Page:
Ramaphosa Addresses UK Parliament on Climate Change, Urges Wealthy States to Make Up for ‘Harm Done’
10:09 GMT 23.11.2022 (Updated: 13:00 GMT 23.11.2022)
The South African president's two-day trip to the UK is the first official visit of a global leader since King Charles III ascended to the throne. On Tuesday, Rampahosa met with the monarch and addressed parliament. He is set to meet Prime Minister Rishi Sunak on Wednesday.
South African President Cyril Ramaphosa addressed the United Kingdom’s House of Lords and House of Commons on Tuesday during his official visit
, with climate change one of the main topics.
Ramaphosa, who is considered the first foreign leader to visit the UK in the past three years in the wake of the 2019 COVID pandemic, called on Britain to “raise its voice in favor of more representative and more inclusive international bodies," including the United Nations Security Council and other global institutions.
Likewise, he urged it to "respond to the needs of countries with developing economies" and help address climate change effects in particular.
“Our world today is beset by conflict and instability, by poverty and inequality,” President Ramaphosa said addressing members of parliament. “We face the existential threat of a planet that is warming at a rate far faster than can sustainably be endured.”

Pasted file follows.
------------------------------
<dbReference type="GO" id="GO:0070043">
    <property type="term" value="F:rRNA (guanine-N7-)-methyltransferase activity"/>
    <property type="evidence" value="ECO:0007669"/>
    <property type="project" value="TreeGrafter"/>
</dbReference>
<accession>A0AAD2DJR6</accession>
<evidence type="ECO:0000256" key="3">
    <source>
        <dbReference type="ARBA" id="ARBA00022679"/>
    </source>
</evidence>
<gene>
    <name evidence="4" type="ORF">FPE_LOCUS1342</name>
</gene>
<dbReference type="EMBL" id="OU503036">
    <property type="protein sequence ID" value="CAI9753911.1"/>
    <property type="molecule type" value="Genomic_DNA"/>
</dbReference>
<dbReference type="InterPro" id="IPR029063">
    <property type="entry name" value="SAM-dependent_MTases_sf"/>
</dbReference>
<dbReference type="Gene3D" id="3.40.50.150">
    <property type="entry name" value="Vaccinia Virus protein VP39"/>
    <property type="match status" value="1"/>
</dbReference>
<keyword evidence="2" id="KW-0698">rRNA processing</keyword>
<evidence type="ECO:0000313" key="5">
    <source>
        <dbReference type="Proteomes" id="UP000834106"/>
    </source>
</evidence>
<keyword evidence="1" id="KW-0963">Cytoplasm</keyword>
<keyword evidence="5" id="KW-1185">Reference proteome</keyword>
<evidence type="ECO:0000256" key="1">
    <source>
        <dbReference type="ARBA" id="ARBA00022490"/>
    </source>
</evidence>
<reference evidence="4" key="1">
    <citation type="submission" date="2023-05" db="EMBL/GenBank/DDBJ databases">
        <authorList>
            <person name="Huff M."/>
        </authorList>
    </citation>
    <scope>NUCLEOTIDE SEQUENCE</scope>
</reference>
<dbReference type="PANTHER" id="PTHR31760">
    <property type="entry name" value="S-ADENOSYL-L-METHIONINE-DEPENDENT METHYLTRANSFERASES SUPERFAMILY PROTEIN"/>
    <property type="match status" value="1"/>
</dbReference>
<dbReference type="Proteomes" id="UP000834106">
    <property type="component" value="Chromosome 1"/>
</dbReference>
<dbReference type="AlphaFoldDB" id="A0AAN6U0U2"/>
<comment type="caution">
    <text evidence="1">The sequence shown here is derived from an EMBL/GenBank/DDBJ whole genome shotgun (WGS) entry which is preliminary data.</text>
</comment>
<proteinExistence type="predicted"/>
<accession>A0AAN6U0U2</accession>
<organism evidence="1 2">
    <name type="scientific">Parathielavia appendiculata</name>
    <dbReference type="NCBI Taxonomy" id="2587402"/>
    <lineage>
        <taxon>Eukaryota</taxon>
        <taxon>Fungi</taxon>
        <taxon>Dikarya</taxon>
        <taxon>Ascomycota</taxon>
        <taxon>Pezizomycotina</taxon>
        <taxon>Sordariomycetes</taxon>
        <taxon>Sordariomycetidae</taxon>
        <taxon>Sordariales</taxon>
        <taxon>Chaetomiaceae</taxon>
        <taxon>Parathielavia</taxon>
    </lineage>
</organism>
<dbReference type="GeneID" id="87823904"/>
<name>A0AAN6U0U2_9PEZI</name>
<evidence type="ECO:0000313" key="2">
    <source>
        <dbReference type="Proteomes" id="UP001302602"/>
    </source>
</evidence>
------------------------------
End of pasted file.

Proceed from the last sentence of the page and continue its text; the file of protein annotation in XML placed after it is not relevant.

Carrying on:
He argued that the COVID-19 pandemic “exposed many of the fault lines within the global order," including inequality
within and between nations.
“Nowhere is the need to tackle inequality more important than in our response to climate change,” the South African leader stated. “Those countries that carry the least responsibility for global warming are most vulnerable to its effects. They do not have the resources needed to adapt to drought, floods and rising sea levels.”
Ramaphosa also said that it’s the industrialized countries’ responsibility to “contribute substantial resources” to low- and middle-income nations to fund their climate response, as these developing nations do not have the necessary resources for effective climate change action.
“This is not charity,” Ramaphosa pointed out. “It is compensation for the harm done – and the harm yet to be done – to people in developing economies as a consequence of the industrialization of wealthy countries.”
The African leader highlighted that as poorer nations seek to grow, industrialize and broaden their economies, their energy needs will grow as well and the chances they have to reduce emissions will "narrow."
Earlier this month during the 2022 United Nations Climate Change Conference (COP27), the South African president criticized international institutions for making it difficult for developing countries to access aid to face climate change. He called for putting a “clear roadmap to deliver on the Glasgow decision to double adaptation financing by 2025."
During the Sharm el-Sheikh Climate Implementation Summit, which was a part of COP27, numerous African leaders shared their visions
of the continent's climate problems and its future, with Emmerson Mnangagwa, president of Zimbabwe, slamming western sanctions that are allegedly obstructing his nation’s climate efforts.
“Greater progress would be made on our climate goals were it not for the albatross of illegal economic sanctions imposed on our country. We demand the immediate lifting of these unwarranted and punitive sanctions,” Mnangagwa said addressing the summit.